Eating lunch at your desk again?

New school building guidance has allowed this bastion of teachers’ breaks to be axed – and this in a world where so many companies are now understanding the importance of rest and relaxation in the day? I fear this is such a negative and backward step. Even Starbucks in December 2012 stated it was cutting paid lunch breaks, among other benefits it was slashing, and this got me thinking about reinforcing the need and benefits of a break and somewhere to have it during the day.

Back in 2008, we were being quoted figures of 1 in 6 people not taking a lunch break and we threw our arms up in horror at this. How could it be? Why would you not take your breaks due? But as the economy decreased and the pressures increased in our working days this has, in a recent BUPA survey, been confirmed now as 1 in 3 not taking the break – a trend driven by falling profits and rising expectations on our working day.

A recent BBC report reaffirmed what we already suspected; that 54 per cent of 600 office workers regularly worked through their lunch breaks, 53 per cent believed the culture of not taking lunch breaks to be widespread in their workplace and 20% felt under pressure from managers not to take a break. It makes depressing reading.

Back in the day when I worked in the ‘corporate world’ I too felt that angst – the desire to take a break, to see daylight and breathe fresh air, only to know I had a report to write, a restructuring document to prepare or a consultation meeting to attend. ‘Oh well’ I would sigh, ‘tomorrow is another day’ to quote Rhett Butler in ‘Gone With the Wind’. Only tomorrow was the same as today, and would be the same as the day after. Days turned to weeks and weeks to months and yet I still would not manage to escape at lunchtime. It was my loss.

Now I work for myself, it’s this small thing I cherish most. I take that half hour minimum of me time. Why? Well let me explain…

I have downtime now in my day – a chance to rest my mind. This helps me regroup and refocus. Additionally my lunch break gives my brain an emotional break away from the cognitive demands of my job. I can relax a bit and recharge my emotional batteries. I have even been known to go for a walk between client meetings and get some of that longed for fresh air. And finally I actually eat now – not just a bag of crisps or a chocolate bar and cuppa, but proper food!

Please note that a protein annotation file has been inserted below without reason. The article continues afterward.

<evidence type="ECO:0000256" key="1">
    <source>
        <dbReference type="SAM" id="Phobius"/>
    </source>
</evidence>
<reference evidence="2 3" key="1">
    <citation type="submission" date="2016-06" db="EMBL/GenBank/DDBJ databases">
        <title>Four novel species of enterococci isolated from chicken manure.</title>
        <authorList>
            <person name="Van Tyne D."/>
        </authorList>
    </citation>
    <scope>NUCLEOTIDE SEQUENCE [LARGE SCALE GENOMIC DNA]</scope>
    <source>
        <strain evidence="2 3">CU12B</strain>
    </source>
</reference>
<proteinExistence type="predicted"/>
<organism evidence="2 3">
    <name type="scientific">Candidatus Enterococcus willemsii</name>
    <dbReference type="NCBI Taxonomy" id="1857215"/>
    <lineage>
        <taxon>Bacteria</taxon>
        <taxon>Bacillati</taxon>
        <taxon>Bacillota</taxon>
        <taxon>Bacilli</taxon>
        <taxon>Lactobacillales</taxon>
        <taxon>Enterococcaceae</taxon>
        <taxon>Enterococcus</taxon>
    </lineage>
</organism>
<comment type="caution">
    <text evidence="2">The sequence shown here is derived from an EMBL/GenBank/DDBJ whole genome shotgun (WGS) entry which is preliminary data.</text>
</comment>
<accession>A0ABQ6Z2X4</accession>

I read recently that the company Postcode Anywhere, when relocating from city centre offices, placed a huge emphasis on lunch and wellbeing, even signing up to a company gym membership and encouraging employees to make the most of it and get some exercise at lunch.

The Chemistry Group, after noticing falling productivity, undertook a survey of staff and determined that energy had a big part to play. The study discovered that employees were shattered, so a number of changes were initiated, the main being to assist the staff with their diets and lunchtime habits. Already this is showing positive productivity changes apparently.

So, if you still think lunch breaks aren’t important, read on:

Increased productivity – Short times of relaxation such as lunch breaks enable employees to withstand high effort levels for a longer time

Increased creativity – the pressure of trying to push yourself at your desk to complete a particular task is not conducive to ideas. Most ideas usually come when a person is relaxed. Lunch breaks when people are engaging in discussions with other people, may actually help you solve a stubborn problem

Better physical health – the BBC reported that eating while continuing to check emails, etc. can lead to ‘mindless eating’, which can cause people to overeat and/or eat the wrong foods and therefore gain weight. Also getting away from work and out into the fresh air and under the sun’s rays will stimulate the body to produce Vitamin D and encourage the production of serotonin (a hormone that plays an important part in the regulation of mood). It can also help combat SAD syndrome (Seasonal Affective Disorder). Next, getting away from our workstations, and moving about helps prevent the onset of musculoskeletal disorders (from prolonged poor posture) and in extreme cases potentially deep vein thrombosis (DVT), which can be caused by long periods of sitting. And finally in this benefit area let’s not forget that desks and keyboards often harbour high levels of bacteria (sometimes even more than toilet seats) and food dropped whilst eating at your desk, onto computer keyboards can actually feed these bacteria. Bleurgh!

Better mental health – After several hours of work, pressures build up and you may become overwhelmed, irritable and crash in the end. Taking a break in the middle of a stressful day helps employees to regain energy and positivity so that they can be more productive throughout the rest of the day.

So there’s overwhelming evidence that a break, and somewhere to have it, is a ‘must have’ not a ‘nice to have’ and we should follow the mind-set of the forward thinking companies I have mentioned, and others like them and make both a time and a place mandatory.

When was the last time you left your desk and took a real lunch break?


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